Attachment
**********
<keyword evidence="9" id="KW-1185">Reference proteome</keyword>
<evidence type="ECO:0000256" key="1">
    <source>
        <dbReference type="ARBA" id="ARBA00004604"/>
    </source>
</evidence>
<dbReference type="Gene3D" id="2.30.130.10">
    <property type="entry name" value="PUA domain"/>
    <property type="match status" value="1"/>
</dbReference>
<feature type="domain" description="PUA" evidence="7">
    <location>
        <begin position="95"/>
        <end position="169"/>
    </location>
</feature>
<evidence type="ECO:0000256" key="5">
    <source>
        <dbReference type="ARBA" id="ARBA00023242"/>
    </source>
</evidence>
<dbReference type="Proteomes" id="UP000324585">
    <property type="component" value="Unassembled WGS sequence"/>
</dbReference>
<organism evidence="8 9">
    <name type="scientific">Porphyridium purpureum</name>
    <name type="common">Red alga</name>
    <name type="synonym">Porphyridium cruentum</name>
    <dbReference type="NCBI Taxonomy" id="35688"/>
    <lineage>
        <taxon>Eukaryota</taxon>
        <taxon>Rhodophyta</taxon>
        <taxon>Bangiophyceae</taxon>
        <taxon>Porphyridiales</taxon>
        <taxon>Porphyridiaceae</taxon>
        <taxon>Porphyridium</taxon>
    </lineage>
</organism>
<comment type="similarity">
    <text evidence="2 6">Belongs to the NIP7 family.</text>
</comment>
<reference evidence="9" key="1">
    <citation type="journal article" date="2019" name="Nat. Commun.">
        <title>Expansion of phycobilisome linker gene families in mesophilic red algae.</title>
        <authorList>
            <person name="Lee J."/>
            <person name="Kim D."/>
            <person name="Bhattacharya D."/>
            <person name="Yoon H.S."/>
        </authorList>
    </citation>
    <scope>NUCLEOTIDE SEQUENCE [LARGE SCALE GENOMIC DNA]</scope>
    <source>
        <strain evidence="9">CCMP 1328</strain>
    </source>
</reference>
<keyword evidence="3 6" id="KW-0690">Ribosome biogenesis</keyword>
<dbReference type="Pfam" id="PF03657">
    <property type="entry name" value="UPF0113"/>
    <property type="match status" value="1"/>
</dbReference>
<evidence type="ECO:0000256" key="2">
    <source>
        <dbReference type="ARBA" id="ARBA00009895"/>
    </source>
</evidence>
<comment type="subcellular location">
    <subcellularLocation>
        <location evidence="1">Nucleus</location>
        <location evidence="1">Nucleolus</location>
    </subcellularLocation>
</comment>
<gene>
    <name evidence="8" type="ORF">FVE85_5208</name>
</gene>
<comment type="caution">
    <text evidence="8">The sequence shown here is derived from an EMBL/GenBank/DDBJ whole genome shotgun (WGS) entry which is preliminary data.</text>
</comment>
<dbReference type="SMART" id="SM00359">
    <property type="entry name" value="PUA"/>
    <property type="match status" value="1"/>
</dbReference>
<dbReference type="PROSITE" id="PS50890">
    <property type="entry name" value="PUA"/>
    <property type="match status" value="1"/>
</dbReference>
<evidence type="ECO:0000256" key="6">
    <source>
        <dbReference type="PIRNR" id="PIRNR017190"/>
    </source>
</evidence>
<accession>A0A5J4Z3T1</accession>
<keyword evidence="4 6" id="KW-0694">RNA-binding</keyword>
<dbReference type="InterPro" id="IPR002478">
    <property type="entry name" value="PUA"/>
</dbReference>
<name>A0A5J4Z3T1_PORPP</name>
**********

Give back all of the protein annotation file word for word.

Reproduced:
<keyword evidence="9" id="KW-1185">Reference proteome</keyword>
<evidence type="ECO:0000256" key="1">
    <source>
        <dbReference type="ARBA" id="ARBA00004604"/>
    </source>
</evidence>
<dbReference type="Gene3D" id="2.30.130.10">
    <property type="entry name" value="PUA domain"/>
    <property type="match status" value="1"/>
</dbReference>
<feature type="domain" description="PUA" evidence="7">
    <location>
        <begin position="95"/>
        <end position="169"/>
    </location>
</feature>
<evidence type="ECO:0000256" key="5">
    <source>
        <dbReference type="ARBA" id="ARBA00023242"/>
    </source>
</evidence>
<dbReference type="Proteomes" id="UP000324585">
    <property type="component" value="Unassembled WGS sequence"/>
</dbReference>
<organism evidence="8 9">
    <name type="scientific">Porphyridium purpureum</name>
    <name type="common">Red alga</name>
    <name type="synonym">Porphyridium cruentum</name>
    <dbReference type="NCBI Taxonomy" id="35688"/>
    <lineage>
        <taxon>Eukaryota</taxon>
        <taxon>Rhodophyta</taxon>
        <taxon>Bangiophyceae</taxon>
        <taxon>Porphyridiales</taxon>
        <taxon>Porphyridiaceae</taxon>
        <taxon>Porphyridium</taxon>
    </lineage>
</organism>
<comment type="similarity">
    <text evidence="2 6">Belongs to the NIP7 family.</text>
</comment>
<reference evidence="9" key="1">
    <citation type="journal article" date="2019" name="Nat. Commun.">
        <title>Expansion of phycobilisome linker gene families in mesophilic red algae.</title>
        <authorList>
            <person name="Lee J."/>
            <person name="Kim D."/>
            <person name="Bhattacharya D."/>
            <person name="Yoon H.S."/>
        </authorList>
    </citation>
    <scope>NUCLEOTIDE SEQUENCE [LARGE SCALE GENOMIC DNA]</scope>
    <source>
        <strain evidence="9">CCMP 1328</strain>
    </source>
</reference>
<keyword evidence="3 6" id="KW-0690">Ribosome biogenesis</keyword>
<dbReference type="Pfam" id="PF03657">
    <property type="entry name" value="UPF0113"/>
    <property type="match status" value="1"/>
</dbReference>
<evidence type="ECO:0000256" key="2">
    <source>
        <dbReference type="ARBA" id="ARBA00009895"/>
    </source>
</evidence>
<comment type="subcellular location">
    <subcellularLocation>
        <location evidence="1">Nucleus</location>
        <location evidence="1">Nucleolus</location>
    </subcellularLocation>
</comment>
<gene>
    <name evidence="8" type="ORF">FVE85_5208</name>
</gene>
<comment type="caution">
    <text evidence="8">The sequence shown here is derived from an EMBL/GenBank/DDBJ whole genome shotgun (WGS) entry which is preliminary data.</text>
</comment>
<dbReference type="SMART" id="SM00359">
    <property type="entry name" value="PUA"/>
    <property type="match status" value="1"/>
</dbReference>
<dbReference type="PROSITE" id="PS50890">
    <property type="entry name" value="PUA"/>
    <property type="match status" value="1"/>
</dbReference>
<evidence type="ECO:0000256" key="6">
    <source>
        <dbReference type="PIRNR" id="PIRNR017190"/>
    </source>
</evidence>
<accession>A0A5J4Z3T1</accession>
<keyword evidence="4 6" id="KW-0694">RNA-binding</keyword>
<dbReference type="InterPro" id="IPR002478">
    <property type="entry name" value="PUA"/>
</dbReference>
<name>A0A5J4Z3T1_PORPP</name>